by David Dempsey
by David Dempsey
On June 7 I kayaked on the White River with two friends. There is not a lot of current in dry times when the Corps of Engineers is conserving water and running the generators in Beaver Dam only minimally. This makes it easy to paddle upstream from the town of Beaver for a picnic and then return downstream to our launching point, avoiding the hassle of shuttling vehicles people and boats. It is also one of our favorite stretches of the White River.
On the way upstream at around the two-mile point I spotted the only river otters I have ever seen on the White River. I was paddling close to the rocky side of the river hoping to see a mink when a much larger animal jumped out from shore and hit the water about 12 feet in front of my boat. I thought I noticed a round tail and not the flat tail of a beaver which are fairly common on the river. The animal surfaced in front of me, stared straight at me , its otter’s face unmistakable. Then it dived. About that time a second otter hit the water just in front of my boat. I waited maybe 15 minutes hoping to see them surface and hoping for a chance to photograph them. No luck there.
We paddled on and stopped on a sandy bit of river bank for a picnic at five miles before starting our return trip. On a trip a week earlier we had seen a mink somewhere near the midway point on the return trip. At about the same place I spotted a mink on this trip. I can’t prove it but I believe it was the same animal we had seen a week before.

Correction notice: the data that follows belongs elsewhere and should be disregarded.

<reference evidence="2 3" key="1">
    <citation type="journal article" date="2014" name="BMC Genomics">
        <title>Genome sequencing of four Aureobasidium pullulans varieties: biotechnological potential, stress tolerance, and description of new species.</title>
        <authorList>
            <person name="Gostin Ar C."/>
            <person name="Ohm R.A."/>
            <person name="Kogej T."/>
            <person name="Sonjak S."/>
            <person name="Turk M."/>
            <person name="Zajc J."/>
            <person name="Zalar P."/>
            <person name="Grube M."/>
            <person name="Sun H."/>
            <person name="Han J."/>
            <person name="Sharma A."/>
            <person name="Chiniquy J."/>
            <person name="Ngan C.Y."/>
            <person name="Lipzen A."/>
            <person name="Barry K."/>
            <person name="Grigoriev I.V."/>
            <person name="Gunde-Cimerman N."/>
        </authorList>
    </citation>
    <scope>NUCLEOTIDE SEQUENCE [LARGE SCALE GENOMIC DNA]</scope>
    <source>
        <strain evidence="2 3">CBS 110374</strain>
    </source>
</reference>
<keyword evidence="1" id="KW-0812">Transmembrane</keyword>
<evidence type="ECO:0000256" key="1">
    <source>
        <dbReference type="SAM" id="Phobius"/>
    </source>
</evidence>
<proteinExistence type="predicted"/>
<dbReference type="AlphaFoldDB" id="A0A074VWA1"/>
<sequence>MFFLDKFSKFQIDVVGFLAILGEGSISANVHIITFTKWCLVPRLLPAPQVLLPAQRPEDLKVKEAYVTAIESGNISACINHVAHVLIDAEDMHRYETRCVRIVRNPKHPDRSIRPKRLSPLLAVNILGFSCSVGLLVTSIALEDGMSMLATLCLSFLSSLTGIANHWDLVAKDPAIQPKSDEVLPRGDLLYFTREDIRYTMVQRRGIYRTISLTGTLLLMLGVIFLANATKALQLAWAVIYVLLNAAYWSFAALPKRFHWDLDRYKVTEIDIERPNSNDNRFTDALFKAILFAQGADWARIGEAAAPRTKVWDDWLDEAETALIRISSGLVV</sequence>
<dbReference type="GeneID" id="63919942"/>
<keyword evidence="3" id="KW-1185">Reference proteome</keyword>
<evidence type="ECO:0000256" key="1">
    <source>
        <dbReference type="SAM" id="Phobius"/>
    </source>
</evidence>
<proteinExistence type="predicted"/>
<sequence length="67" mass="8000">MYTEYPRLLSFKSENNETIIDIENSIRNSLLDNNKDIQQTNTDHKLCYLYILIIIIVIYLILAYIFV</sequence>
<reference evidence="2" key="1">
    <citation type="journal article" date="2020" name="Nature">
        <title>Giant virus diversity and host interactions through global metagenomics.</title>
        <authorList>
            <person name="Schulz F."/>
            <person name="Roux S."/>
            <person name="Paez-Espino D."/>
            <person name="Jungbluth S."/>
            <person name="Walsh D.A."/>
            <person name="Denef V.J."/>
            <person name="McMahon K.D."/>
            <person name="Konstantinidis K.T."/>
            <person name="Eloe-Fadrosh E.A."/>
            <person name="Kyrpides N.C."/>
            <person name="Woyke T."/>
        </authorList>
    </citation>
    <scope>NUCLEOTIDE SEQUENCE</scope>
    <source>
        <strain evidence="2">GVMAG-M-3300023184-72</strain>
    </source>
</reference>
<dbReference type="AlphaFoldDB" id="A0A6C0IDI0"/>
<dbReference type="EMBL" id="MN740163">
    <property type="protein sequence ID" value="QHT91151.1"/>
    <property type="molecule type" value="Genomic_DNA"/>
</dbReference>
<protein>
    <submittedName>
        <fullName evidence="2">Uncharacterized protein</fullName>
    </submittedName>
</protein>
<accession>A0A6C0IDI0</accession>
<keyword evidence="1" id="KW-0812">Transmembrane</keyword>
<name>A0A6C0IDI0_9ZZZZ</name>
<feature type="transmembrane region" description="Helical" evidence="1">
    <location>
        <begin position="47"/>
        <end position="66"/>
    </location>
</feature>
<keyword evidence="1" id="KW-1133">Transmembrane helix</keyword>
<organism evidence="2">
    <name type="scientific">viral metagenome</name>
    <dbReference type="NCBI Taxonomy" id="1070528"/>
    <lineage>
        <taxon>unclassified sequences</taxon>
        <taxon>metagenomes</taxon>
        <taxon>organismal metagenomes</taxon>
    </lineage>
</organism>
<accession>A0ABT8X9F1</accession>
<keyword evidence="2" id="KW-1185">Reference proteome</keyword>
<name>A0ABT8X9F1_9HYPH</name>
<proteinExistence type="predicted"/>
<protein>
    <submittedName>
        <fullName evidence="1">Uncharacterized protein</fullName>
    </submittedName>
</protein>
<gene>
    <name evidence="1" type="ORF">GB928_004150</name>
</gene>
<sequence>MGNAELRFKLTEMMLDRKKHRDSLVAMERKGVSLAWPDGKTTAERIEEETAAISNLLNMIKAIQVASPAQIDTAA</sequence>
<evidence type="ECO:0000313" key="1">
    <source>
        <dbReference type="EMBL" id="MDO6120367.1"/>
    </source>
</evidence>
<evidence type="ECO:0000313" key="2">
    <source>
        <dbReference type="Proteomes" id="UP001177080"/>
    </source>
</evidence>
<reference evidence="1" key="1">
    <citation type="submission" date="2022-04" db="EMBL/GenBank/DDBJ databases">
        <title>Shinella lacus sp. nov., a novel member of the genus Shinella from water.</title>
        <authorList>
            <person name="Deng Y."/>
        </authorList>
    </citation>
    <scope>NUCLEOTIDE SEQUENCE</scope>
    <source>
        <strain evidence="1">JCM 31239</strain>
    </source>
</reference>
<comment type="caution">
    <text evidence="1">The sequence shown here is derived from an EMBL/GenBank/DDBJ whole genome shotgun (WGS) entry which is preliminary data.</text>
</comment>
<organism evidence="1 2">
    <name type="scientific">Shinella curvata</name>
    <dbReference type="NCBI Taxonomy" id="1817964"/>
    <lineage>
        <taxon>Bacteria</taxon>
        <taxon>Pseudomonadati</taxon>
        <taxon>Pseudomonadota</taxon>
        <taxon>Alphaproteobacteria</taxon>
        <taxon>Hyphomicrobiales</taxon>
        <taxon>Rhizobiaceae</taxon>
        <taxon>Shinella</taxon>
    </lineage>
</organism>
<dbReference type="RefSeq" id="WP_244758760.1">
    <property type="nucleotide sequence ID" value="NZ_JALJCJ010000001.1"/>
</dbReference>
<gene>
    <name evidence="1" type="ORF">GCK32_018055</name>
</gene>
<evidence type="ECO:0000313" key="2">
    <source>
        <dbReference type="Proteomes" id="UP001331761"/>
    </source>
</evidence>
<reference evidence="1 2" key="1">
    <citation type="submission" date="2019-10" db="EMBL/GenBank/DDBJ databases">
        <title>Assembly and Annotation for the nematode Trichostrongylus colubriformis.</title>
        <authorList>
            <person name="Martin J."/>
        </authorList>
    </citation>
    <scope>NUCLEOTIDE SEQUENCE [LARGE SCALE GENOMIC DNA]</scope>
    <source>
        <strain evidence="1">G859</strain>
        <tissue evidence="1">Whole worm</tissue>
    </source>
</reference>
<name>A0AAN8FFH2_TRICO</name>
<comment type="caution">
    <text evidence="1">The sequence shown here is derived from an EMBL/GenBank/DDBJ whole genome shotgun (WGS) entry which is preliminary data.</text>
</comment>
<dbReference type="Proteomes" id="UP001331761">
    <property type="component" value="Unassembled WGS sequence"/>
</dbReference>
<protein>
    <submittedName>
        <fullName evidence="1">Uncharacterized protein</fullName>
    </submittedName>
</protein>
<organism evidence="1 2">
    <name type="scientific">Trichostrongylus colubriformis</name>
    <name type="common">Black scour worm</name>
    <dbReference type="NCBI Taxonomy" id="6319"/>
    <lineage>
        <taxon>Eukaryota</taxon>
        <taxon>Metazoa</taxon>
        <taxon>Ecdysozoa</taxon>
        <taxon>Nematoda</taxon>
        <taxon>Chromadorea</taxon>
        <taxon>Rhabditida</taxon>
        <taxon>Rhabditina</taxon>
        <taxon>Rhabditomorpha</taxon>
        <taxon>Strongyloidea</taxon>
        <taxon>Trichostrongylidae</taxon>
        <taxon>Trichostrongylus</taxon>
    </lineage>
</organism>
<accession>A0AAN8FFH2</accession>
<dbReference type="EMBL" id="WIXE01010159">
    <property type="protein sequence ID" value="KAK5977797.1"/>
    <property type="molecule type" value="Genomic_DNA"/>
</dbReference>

This time I was prepared with the right camera lens for the job (unlike on the previous week’s trip) and began following the mink downstream along the rocky shoreline. Sometimes within ten feet or less from the fast moving little predator. After a little while it stopped paying much attention to me and my friends. It would sometimes glance toward the sound of the camera shutter. We followed it at least one-quarter mile.
It would run a few feet along the rocks and dive in search of the small fish and crawfish that make up most of its diet. We watched as it caught three or four crawfish. Each time it would hide under or between the rocks and eat its catch.
Nothing seemed to bother it until it jumped onto a large flat rock and froze. It sniffed the rock and then stood up straight and sniffed the air in a 360-degree circle. Then it began to move downstream again, this time much more slowly than before and stopping every few feet to smell the air again.
The extra caution the mink had begun to show was obvious. One of my paddling friends even spoke up saying aloud, “I think you’re going to get into big trouble if you keep going.”
The mink caught one more crawfish just as a loud motorboat came into view farther downstream ending the mink’s fishing expedition. Or maybe it stopped fishing because it had strayed too far into another animal’s territory. It was, by then, in the area where I had seen the otters earlier. Or maybe it had just had all it wanted to eat. I am sure I’ll never know. To me these are fascinating animals.